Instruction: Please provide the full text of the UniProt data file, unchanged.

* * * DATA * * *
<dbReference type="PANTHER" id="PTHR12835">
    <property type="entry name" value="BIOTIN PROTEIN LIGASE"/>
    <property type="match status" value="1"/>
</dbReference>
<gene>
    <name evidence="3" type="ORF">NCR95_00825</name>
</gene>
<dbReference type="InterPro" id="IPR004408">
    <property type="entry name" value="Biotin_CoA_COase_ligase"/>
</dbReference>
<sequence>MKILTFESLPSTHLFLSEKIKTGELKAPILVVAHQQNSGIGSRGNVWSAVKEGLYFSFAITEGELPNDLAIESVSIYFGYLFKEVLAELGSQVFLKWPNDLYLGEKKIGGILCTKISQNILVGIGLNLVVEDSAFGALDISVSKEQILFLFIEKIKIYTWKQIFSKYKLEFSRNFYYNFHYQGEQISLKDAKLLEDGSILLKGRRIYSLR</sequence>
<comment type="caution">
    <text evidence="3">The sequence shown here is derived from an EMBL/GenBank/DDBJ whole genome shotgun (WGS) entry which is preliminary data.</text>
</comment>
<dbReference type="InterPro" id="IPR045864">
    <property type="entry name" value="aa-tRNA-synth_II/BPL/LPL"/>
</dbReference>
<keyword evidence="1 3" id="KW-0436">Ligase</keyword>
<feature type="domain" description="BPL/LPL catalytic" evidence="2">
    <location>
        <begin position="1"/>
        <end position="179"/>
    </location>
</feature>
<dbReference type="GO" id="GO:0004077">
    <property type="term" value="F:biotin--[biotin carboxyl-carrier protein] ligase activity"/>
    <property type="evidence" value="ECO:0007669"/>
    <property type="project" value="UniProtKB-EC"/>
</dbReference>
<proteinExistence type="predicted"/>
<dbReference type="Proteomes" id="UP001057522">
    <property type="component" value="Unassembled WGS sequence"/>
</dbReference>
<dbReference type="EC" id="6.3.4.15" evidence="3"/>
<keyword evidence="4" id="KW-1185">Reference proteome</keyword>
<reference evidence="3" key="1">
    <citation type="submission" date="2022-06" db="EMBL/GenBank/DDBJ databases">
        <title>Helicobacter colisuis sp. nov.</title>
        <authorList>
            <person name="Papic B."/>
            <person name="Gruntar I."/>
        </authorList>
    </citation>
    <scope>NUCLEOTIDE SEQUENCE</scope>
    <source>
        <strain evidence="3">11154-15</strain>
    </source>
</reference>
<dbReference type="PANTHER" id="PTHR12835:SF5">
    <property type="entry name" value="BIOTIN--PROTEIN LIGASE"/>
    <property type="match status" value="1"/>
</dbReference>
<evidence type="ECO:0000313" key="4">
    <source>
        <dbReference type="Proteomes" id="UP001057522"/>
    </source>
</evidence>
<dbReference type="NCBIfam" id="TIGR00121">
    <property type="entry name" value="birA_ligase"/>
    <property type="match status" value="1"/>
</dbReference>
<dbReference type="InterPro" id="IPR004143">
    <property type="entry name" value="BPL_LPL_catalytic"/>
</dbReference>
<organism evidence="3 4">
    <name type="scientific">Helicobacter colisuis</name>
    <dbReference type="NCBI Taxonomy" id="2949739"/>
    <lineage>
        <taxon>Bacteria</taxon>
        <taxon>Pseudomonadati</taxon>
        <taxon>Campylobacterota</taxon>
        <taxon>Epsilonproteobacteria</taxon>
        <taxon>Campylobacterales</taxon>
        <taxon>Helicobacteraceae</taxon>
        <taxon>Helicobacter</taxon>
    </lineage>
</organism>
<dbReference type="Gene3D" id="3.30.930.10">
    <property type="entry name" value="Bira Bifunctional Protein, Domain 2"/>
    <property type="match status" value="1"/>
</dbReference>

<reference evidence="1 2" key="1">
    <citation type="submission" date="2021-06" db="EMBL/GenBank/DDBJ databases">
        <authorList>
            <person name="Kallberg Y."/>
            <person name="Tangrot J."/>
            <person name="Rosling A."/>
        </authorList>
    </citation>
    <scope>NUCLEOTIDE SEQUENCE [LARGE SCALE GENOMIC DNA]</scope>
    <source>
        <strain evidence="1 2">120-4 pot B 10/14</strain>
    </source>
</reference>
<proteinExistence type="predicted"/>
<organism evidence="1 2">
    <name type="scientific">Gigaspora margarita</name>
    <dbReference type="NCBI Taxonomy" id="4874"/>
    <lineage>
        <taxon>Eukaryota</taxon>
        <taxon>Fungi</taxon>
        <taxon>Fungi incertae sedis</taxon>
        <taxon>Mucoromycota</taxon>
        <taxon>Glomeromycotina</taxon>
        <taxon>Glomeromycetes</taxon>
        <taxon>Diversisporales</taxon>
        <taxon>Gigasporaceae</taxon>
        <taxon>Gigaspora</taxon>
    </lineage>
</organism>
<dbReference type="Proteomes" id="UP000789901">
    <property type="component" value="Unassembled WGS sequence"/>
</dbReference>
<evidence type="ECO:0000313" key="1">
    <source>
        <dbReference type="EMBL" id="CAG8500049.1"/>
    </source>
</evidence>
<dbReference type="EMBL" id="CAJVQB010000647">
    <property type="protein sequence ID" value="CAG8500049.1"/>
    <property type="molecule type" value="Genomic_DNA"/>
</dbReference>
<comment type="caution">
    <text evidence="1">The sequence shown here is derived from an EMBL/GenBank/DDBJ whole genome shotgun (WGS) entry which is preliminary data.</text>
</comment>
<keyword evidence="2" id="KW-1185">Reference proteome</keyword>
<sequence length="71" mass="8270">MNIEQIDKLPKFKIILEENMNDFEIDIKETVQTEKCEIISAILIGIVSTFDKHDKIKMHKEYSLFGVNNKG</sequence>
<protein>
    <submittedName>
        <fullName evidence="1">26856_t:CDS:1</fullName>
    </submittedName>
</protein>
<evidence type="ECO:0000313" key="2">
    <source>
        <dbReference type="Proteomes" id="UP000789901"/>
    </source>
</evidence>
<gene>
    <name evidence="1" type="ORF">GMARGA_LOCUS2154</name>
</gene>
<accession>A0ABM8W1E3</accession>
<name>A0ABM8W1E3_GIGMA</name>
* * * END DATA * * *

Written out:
<dbReference type="PANTHER" id="PTHR12835">
    <property type="entry name" value="BIOTIN PROTEIN LIGASE"/>
    <property type="match status" value="1"/>
</dbReference>
<gene>
    <name evidence="3" type="ORF">NCR95_00825</name>
</gene>
<dbReference type="InterPro" id="IPR004408">
    <property type="entry name" value="Biotin_CoA_COase_ligase"/>
</dbReference>
<sequence>MKILTFESLPSTHLFLSEKIKTGELKAPILVVAHQQNSGIGSRGNVWSAVKEGLYFSFAITEGELPNDLAIESVSIYFGYLFKEVLAELGSQVFLKWPNDLYLGEKKIGGILCTKISQNILVGIGLNLVVEDSAFGALDISVSKEQILFLFIEKIKIYTWKQIFSKYKLEFSRNFYYNFHYQGEQISLKDAKLLEDGSILLKGRRIYSLR</sequence>
<comment type="caution">
    <text evidence="3">The sequence shown here is derived from an EMBL/GenBank/DDBJ whole genome shotgun (WGS) entry which is preliminary data.</text>
</comment>
<dbReference type="InterPro" id="IPR045864">
    <property type="entry name" value="aa-tRNA-synth_II/BPL/LPL"/>
</dbReference>
<keyword evidence="1 3" id="KW-0436">Ligase</keyword>
<feature type="domain" description="BPL/LPL catalytic" evidence="2">
    <location>
        <begin position="1"/>
        <end position="179"/>
    </location>
</feature>
<dbReference type="GO" id="GO:0004077">
    <property type="term" value="F:biotin--[biotin carboxyl-carrier protein] ligase activity"/>
    <property type="evidence" value="ECO:0007669"/>
    <property type="project" value="UniProtKB-EC"/>
</dbReference>
<proteinExistence type="predicted"/>
<dbReference type="Proteomes" id="UP001057522">
    <property type="component" value="Unassembled WGS sequence"/>
</dbReference>
<dbReference type="EC" id="6.3.4.15" evidence="3"/>
<keyword evidence="4" id="KW-1185">Reference proteome</keyword>
<reference evidence="3" key="1">
    <citation type="submission" date="2022-06" db="EMBL/GenBank/DDBJ databases">
        <title>Helicobacter colisuis sp. nov.</title>
        <authorList>
            <person name="Papic B."/>
            <person name="Gruntar I."/>
        </authorList>
    </citation>
    <scope>NUCLEOTIDE SEQUENCE</scope>
    <source>
        <strain evidence="3">11154-15</strain>
    </source>
</reference>
<dbReference type="PANTHER" id="PTHR12835:SF5">
    <property type="entry name" value="BIOTIN--PROTEIN LIGASE"/>
    <property type="match status" value="1"/>
</dbReference>
<evidence type="ECO:0000313" key="4">
    <source>
        <dbReference type="Proteomes" id="UP001057522"/>
    </source>
</evidence>
<dbReference type="NCBIfam" id="TIGR00121">
    <property type="entry name" value="birA_ligase"/>
    <property type="match status" value="1"/>
</dbReference>
<dbReference type="InterPro" id="IPR004143">
    <property type="entry name" value="BPL_LPL_catalytic"/>
</dbReference>
<organism evidence="3 4">
    <name type="scientific">Helicobacter colisuis</name>
    <dbReference type="NCBI Taxonomy" id="2949739"/>
    <lineage>
        <taxon>Bacteria</taxon>
        <taxon>Pseudomonadati</taxon>
        <taxon>Campylobacterota</taxon>
        <taxon>Epsilonproteobacteria</taxon>
        <taxon>Campylobacterales</taxon>
        <taxon>Helicobacteraceae</taxon>
        <taxon>Helicobacter</taxon>
    </lineage>
</organism>
<dbReference type="Gene3D" id="3.30.930.10">
    <property type="entry name" value="Bira Bifunctional Protein, Domain 2"/>
    <property type="match status" value="1"/>
</dbReference>

<reference evidence="1 2" key="1">
    <citation type="submission" date="2021-06" db="EMBL/GenBank/DDBJ databases">
        <authorList>
            <person name="Kallberg Y."/>
            <person name="Tangrot J."/>
            <person name="Rosling A."/>
        </authorList>
    </citation>
    <scope>NUCLEOTIDE SEQUENCE [LARGE SCALE GENOMIC DNA]</scope>
    <source>
        <strain evidence="1 2">120-4 pot B 10/14</strain>
    </source>
</reference>
<proteinExistence type="predicted"/>
<organism evidence="1 2">
    <name type="scientific">Gigaspora margarita</name>
    <dbReference type="NCBI Taxonomy" id="4874"/>
    <lineage>
        <taxon>Eukaryota</taxon>
        <taxon>Fungi</taxon>
        <taxon>Fungi incertae sedis</taxon>
        <taxon>Mucoromycota</taxon>
        <taxon>Glomeromycotina</taxon>
        <taxon>Glomeromycetes</taxon>
        <taxon>Diversisporales</taxon>
        <taxon>Gigasporaceae</taxon>
        <taxon>Gigaspora</taxon>
    </lineage>
</organism>
<dbReference type="Proteomes" id="UP000789901">
    <property type="component" value="Unassembled WGS sequence"/>
</dbReference>
<evidence type="ECO:0000313" key="1">
    <source>
        <dbReference type="EMBL" id="CAG8500049.1"/>
    </source>
</evidence>
<dbReference type="EMBL" id="CAJVQB010000647">
    <property type="protein sequence ID" value="CAG8500049.1"/>
    <property type="molecule type" value="Genomic_DNA"/>
</dbReference>
<comment type="caution">
    <text evidence="1">The sequence shown here is derived from an EMBL/GenBank/DDBJ whole genome shotgun (WGS) entry which is preliminary data.</text>
</comment>
<keyword evidence="2" id="KW-1185">Reference proteome</keyword>
<sequence length="71" mass="8270">MNIEQIDKLPKFKIILEENMNDFEIDIKETVQTEKCEIISAILIGIVSTFDKHDKIKMHKEYSLFGVNNKG</sequence>
<protein>
    <submittedName>
        <fullName evidence="1">26856_t:CDS:1</fullName>
    </submittedName>
</protein>
<evidence type="ECO:0000313" key="2">
    <source>
        <dbReference type="Proteomes" id="UP000789901"/>
    </source>
</evidence>
<gene>
    <name evidence="1" type="ORF">GMARGA_LOCUS2154</name>
</gene>
<accession>A0ABM8W1E3</accession>
<name>A0ABM8W1E3_GIGMA</name>